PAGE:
Circle of Blue’s director and senior editor are on assignment in China. Here is a preview of their reporting to come next month.
QINGDAO, China — At dawn the surface of Aoshawei Bay is a grid of black spots, line after line, straight as the rays of the rising sun, from one shoreline to the other. The spots are buoys that support the submerged platforms and thick netting that grow scallops, clams, oysters, and mussels and enclose immense mats of edible kelp.
The buoys, tended by fishermen in wooden boats that have become gray and weathered by decades of use, are the most visible features of an aquatic food factory that employs thousands and feeds millions in Shandong, a province of 96 million people.
And as my colleague J. Carl Ganter and I learned during an eye-opening interview with Yi Zhou, one of China’s top marine ecologists, Aoshawei Bay is an especially productive pearl in a string of clean Pacific coast bays that form the tidal infrastructure for Shandong Province’s marine aquaculture industry, the largest producer of farmed shellfish on Earth.
“Thirteen million tons a year,” exclaimed Yi Zhou, a professor of marine aquaculture and ecology at the Institute of Oceanology, a research unit of the Chinese Academy of Sciences located on a shoreline campus here. “Chinese marine aquaculture produces 13 million tons of shellfish a year, more than any other country. Seventy percent is produced in Shandong.”
Yi Zhou explained this to us in a second-floor conference room overlooking one of Qingdao’s broad sand beaches in the lovely late afternoon light. Carl, a photographer and co-founder of Circle of Blue, has been to China 10 times. This is my sixth trip in less than two years. Both of us are accustomed to China’s off-the-chart scale and dimension in almost everything.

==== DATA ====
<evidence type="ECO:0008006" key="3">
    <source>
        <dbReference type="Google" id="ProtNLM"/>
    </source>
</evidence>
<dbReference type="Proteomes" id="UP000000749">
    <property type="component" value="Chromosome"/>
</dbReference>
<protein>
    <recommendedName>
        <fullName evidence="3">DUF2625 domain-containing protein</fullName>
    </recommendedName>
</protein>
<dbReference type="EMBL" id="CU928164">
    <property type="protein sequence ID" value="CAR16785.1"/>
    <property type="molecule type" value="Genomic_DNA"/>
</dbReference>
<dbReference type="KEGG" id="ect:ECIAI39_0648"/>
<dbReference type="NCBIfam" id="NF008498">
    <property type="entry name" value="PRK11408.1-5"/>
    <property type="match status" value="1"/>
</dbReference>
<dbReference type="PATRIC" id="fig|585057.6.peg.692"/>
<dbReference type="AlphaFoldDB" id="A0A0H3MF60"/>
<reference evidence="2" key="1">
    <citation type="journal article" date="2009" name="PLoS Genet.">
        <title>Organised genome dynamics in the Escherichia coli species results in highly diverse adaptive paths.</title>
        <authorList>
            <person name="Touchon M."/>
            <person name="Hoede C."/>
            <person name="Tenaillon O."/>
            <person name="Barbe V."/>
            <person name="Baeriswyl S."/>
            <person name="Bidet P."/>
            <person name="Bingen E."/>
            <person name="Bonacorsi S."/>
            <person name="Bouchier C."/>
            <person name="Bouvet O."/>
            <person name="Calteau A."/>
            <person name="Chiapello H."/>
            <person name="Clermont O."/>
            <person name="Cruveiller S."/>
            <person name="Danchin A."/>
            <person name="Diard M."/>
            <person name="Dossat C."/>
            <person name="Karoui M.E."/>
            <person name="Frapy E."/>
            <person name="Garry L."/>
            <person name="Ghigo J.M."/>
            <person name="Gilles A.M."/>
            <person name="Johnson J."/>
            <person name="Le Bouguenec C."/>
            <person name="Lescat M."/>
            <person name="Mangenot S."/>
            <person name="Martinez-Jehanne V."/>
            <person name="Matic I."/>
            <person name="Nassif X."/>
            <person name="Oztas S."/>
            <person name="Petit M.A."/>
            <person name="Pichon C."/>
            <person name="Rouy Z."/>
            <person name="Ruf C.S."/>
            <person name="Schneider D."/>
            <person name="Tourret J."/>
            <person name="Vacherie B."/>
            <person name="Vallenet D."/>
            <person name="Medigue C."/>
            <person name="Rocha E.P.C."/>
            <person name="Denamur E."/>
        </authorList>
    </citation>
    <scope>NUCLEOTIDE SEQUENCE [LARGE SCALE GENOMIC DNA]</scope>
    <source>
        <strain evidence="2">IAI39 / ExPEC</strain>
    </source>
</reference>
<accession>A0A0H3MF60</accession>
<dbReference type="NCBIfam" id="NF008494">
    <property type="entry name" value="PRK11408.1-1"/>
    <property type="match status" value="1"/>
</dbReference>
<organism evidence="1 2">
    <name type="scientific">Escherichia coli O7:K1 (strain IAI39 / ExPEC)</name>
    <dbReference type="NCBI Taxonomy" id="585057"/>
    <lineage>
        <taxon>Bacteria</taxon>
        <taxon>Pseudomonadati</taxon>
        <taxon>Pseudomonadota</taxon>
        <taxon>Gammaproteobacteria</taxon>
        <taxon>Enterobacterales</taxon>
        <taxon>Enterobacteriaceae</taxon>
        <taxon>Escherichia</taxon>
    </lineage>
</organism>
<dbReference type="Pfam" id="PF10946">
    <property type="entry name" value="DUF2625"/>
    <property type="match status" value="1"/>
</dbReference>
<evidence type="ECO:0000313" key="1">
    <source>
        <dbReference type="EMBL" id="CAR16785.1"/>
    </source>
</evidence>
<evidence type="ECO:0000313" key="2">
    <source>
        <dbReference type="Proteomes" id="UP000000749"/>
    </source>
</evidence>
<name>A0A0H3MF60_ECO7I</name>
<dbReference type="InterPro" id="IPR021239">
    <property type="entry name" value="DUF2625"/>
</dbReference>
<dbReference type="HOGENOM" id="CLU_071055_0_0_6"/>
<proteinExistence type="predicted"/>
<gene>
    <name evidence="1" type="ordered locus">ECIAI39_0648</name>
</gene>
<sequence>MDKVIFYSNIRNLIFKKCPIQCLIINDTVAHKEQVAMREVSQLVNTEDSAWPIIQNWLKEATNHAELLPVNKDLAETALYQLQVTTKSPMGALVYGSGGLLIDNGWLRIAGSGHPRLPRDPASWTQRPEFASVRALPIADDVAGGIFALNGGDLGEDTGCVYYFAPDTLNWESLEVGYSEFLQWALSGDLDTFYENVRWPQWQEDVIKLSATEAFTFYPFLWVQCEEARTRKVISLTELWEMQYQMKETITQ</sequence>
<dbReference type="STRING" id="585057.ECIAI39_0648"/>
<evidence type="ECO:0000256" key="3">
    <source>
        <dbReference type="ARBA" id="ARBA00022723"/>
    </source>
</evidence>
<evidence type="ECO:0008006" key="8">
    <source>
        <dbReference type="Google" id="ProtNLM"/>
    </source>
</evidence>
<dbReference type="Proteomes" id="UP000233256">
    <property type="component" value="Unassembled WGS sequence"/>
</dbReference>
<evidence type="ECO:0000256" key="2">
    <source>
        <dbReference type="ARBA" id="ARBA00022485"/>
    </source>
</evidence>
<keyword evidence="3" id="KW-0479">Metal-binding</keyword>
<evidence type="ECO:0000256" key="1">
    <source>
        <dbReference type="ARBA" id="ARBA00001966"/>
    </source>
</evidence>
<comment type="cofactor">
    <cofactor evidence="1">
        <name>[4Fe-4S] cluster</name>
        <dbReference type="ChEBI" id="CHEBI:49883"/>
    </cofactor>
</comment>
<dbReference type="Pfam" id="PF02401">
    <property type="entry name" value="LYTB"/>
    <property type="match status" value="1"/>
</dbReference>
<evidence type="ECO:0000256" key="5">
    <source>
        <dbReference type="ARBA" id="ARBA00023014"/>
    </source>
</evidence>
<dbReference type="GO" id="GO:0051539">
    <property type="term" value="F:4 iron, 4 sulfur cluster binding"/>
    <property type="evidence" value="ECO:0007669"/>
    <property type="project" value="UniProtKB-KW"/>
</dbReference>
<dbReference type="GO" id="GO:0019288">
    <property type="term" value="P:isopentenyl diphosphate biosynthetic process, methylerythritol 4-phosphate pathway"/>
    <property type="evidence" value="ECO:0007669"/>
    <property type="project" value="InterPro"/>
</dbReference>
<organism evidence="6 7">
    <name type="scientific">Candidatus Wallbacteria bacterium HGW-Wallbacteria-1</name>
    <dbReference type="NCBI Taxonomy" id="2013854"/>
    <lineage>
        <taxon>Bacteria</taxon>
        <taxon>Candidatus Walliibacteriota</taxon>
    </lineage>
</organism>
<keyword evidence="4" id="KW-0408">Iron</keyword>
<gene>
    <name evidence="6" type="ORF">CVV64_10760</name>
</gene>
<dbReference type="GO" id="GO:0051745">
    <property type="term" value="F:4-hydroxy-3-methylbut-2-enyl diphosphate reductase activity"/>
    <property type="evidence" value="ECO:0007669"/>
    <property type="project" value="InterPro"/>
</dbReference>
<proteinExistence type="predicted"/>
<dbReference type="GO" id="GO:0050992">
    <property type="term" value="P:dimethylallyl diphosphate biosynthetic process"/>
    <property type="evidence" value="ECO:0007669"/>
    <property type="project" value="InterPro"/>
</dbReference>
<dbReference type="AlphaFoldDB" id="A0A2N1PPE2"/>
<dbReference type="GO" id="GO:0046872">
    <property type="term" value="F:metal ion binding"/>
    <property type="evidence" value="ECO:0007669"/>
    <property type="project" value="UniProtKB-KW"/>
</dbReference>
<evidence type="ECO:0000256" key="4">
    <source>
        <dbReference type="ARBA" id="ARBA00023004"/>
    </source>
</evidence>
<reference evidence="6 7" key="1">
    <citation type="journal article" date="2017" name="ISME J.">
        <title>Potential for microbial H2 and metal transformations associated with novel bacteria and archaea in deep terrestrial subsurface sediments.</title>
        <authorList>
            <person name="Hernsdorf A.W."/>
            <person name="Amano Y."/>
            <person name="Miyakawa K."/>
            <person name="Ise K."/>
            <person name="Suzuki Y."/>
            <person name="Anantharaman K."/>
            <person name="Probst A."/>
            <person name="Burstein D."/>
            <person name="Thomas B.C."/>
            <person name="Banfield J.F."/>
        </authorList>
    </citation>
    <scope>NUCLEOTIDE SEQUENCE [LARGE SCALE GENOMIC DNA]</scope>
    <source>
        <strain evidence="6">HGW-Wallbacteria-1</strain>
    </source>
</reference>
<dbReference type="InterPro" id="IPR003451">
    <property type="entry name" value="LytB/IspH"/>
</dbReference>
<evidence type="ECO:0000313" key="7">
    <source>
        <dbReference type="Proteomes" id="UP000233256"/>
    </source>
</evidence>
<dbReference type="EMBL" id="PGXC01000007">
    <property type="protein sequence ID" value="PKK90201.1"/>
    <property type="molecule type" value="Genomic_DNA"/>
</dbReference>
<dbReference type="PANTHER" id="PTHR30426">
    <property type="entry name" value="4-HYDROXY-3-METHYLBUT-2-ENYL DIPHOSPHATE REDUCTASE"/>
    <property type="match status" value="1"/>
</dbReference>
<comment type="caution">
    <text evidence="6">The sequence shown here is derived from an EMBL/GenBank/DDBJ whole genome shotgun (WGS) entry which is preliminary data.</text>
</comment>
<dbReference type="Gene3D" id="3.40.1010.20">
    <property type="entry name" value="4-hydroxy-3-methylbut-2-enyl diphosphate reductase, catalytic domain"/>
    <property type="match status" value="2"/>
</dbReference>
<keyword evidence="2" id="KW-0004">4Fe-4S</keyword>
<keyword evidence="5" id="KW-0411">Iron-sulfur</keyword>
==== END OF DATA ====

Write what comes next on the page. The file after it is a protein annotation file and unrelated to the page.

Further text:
So 10 million tons of shellfish produced in nearby coastal waters, including this city’s own Laoshan Bay, wasn’t surprising — what came next was.
“Is it safe to eat?” I asked.
Yi Zhou expected the question. “Yes,” he said. “Very safe.”
During the next 45 minutes, Yi Zhou calmly responded to a fusillade of questions and explained the gathered facts — largely confirmed by science journals and other Qingdao environmental professors — about production practices that have helped make Shandong’s marine aquaculture industry an apparent model of local food production that is ecologically sustainable and safe.
Accomplishing those feats is almost entirely the result of a neat convergence of resource, market, and policy trends that are distinctive to Shandong Province: